Activity Introduction

Quick summary: In this lesson, students will learn new skills that will allow them to critically consider the messages conveyed in visual advertising. They will note their first impressions of a printed advertisement, then take part in a jigsaw classroom activity to build their knowledge of persuasive techniques used in advertising. Students will then apply their new understanding to their analysis the printed ad. They will use their new skills to subvert the message of a printed advertisement using words or images, then engage in a reflection activity to consider how applicable the learning in the lesson is to their everyday lives. 

Learning intentions:

  • Students understand how printed advertisements use visual language to persuade.

21st century skills: 

CommunicatingCritical Thinking

 

 

 

 

Australian Curriculum Mapping

Content descriptions: 

Year 9 English

  • Interpret, analyse and evaluate how different perspectives of issue, event, situation, individuals or groups are constructed to serve specific purposes in texts (ACELY1742)
  • Explore and explain the combinations of language and visual choices that authors make to present information, opinions and perspectives in different texts (ACELY1745)
  • Create imaginative, informative and persuasive texts that present a point of view and advance or illustrate arguments, including texts that integrate visual, print and/or audio features (ACELY1746)

Year 10 English

  • Identify and analyse implicit or explicit values, beliefs and assumptions in texts and how these are influenced by purposes and likely audiences (ACELY1752)
  • Use comprehension strategies to compare and contrast information within and between texts, identifying and analysing embedded perspectives, and evaluating supporting evidence (ACELY1754)
  • Create sustained texts, including texts that combine specific digital or media content, for imaginative, informative, or persuasive purposes that reflect upon challenging and complex issues (ACELY1756)

Syllabus outcomes: EN5-1A, EN5-2A, EN5-8D. 

General capabilities: Literacy, Critical and Creative Thinking.

Relevant parts of Year 9 achievement standards:

Year 9 English: Students analyse the ways that text Commstructures can be manipulated for effect. They analyse and explain how images, vocabulary choices and language features distinguish the work of individual authors. They evaluate and integrate ideas and information from texts to form their own interpretations. In creating texts, students demonstrate how manipulating language features and images can create innovative texts.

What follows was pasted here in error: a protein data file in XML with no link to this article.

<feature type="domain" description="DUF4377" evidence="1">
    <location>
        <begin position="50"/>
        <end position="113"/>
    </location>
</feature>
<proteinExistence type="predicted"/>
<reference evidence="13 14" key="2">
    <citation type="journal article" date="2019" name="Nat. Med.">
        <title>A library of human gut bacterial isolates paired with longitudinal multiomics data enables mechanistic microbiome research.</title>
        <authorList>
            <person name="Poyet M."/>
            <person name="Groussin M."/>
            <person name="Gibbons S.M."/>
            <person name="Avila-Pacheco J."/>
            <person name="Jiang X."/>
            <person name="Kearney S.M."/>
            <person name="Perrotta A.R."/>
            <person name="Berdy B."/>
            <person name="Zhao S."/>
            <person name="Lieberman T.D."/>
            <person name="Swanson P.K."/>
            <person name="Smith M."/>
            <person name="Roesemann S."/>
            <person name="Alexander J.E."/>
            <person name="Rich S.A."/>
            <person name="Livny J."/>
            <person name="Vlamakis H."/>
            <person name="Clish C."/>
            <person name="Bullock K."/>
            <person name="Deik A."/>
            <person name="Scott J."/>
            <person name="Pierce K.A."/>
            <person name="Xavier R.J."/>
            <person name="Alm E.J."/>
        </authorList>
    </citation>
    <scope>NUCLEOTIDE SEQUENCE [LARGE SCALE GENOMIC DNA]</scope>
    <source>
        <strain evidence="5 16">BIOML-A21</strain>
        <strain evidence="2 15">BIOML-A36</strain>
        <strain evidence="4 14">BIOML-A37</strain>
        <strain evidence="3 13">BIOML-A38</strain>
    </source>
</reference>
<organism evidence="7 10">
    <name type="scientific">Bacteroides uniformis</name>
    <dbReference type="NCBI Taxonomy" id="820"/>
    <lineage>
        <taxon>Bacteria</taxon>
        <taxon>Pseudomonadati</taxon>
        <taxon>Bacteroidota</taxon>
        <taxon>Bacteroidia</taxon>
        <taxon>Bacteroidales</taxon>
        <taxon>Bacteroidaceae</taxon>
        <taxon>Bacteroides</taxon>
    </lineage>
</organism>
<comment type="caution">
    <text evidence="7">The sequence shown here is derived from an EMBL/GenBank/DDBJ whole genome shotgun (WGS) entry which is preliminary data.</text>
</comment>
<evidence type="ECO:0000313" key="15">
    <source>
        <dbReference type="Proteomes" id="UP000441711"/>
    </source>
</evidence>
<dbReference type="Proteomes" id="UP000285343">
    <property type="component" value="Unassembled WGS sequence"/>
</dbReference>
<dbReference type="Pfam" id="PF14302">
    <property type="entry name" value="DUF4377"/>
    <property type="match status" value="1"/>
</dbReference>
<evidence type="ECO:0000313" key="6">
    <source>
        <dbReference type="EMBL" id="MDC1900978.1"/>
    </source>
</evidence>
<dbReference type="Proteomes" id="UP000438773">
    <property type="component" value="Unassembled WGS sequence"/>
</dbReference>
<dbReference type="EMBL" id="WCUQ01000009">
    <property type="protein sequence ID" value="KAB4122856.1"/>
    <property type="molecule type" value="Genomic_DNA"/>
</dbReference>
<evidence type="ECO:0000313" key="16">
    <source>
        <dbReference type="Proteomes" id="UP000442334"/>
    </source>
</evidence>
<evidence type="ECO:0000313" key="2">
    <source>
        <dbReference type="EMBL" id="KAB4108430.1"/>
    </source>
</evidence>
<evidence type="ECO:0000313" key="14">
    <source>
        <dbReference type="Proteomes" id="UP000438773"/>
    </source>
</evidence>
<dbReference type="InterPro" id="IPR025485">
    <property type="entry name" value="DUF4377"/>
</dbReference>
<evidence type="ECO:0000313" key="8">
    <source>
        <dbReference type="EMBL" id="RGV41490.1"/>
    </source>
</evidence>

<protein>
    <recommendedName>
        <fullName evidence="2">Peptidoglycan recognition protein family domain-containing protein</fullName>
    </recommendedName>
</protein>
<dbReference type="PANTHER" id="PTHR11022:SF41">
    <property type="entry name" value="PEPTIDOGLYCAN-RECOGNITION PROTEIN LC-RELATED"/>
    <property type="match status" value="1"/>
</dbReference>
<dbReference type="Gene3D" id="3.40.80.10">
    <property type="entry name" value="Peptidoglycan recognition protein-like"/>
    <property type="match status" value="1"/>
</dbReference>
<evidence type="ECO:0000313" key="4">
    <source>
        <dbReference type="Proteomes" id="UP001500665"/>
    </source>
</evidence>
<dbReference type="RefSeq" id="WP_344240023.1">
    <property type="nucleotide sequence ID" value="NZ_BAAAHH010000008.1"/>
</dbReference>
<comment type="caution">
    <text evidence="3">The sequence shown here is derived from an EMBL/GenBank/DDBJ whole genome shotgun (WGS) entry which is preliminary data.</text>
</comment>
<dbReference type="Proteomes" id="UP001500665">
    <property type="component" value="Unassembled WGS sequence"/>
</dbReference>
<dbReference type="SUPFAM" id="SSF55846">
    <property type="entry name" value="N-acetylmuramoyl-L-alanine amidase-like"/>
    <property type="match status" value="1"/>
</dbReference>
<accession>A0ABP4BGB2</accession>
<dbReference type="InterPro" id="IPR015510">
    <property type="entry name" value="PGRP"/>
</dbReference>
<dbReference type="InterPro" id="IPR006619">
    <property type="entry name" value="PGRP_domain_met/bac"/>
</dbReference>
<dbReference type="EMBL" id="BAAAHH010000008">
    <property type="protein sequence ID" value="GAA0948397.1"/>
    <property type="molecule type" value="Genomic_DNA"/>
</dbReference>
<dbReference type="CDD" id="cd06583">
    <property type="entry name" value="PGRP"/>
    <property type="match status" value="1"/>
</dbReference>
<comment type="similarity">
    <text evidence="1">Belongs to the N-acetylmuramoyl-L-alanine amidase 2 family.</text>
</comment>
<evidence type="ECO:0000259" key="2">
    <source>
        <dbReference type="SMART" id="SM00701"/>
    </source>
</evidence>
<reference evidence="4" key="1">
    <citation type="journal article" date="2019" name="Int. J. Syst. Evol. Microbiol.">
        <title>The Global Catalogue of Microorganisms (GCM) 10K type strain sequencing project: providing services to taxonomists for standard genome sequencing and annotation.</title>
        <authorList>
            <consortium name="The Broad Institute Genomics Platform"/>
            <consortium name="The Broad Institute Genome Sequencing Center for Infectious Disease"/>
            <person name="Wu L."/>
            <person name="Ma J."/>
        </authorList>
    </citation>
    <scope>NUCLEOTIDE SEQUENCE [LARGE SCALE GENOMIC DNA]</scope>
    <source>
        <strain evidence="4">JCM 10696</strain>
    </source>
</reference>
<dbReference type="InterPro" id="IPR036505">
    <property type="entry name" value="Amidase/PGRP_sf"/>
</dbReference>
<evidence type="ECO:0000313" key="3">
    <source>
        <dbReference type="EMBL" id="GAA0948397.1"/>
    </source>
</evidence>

Relevant parts of Year 10 achievement standards:

Year 10 English: Students evaluate how text structures can be used in innovative ways by different authors. They explain how the choice of language features, images and vocabulary contributes to the development of individual style. Students create a wide range of texts to articulate complex ideas.

Topic: Consumption. 

This lesson is part of the wider unit of work SugarByHalf – English – Years 9-10.

Time required: 90 mins.

Level of teacher scaffolding: Medium – facilitate student movement around the classroom and guide class discussions.

Resources required:

Keywords: Critical literacy, metalanguage, visual text, visual meaning, language analysis, advertising, SugarByHalf, marketing, graffiti. 

Cool Australia’s curriculum team continually reviews and refines our resources to be in line with changes to the Australian Curriculum.

Worksheets

Teacher Worksheet

Teacher Preparation

Learning intentions: Students understand... 

  • ... how printed advertisements use visual language to persuade.

Success criteria: Students can…

  • ... describe how visual language is used to create a message in a printed advertisement
  • ... edit the elements of a visual advertisement to subvert the marketing messages of the product being advertised.

Teacher content information: SugarByHalf (https://www.sugarbyhalf.com/) promotes action to reduce sugar-related diseases so that Australians live better, stronger and healthier lives.

Their message is simple: to reduce added sugar consumption by half. Eating too much added sugar is a key driver of serious health problems including obesity, type 2 diabetes, heart disease, tooth decay, dementia and mental health conditions. A poor diet also puts children behind their peers, affecting brain development, sleep and ability to learn. Poor diet choices ultimately mean that this generation of children could be the

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Student Worksheet

Thought starter: What's the purpose of advertising? 

1. After viewing the printed advertisement, note down your responses to the following:

What can you SEE in the advertisement?

 

How does the advertisement make you FEEL?

 

What does the advertisement make you want to DO?

 

2. Learn more about techniques used in advertising by reading through the information provided to you by your teacher and responding to the prompts below:

What is the purpose of the technique?

How does the technique change the meaning of the text (ad)?

3. Listen to your group members share what they learned about advertising techniques with you. Use this space to take any extra notes:

4. Choose a visual advertisement (for a food or drink product) from the magazines supplied by your teacher, or use a web-enabled device to conduct an online search to find and print a specific ad.

5. Analyse the ad using the prompts below to guide you:

  • What can you SEE in the advertisement?
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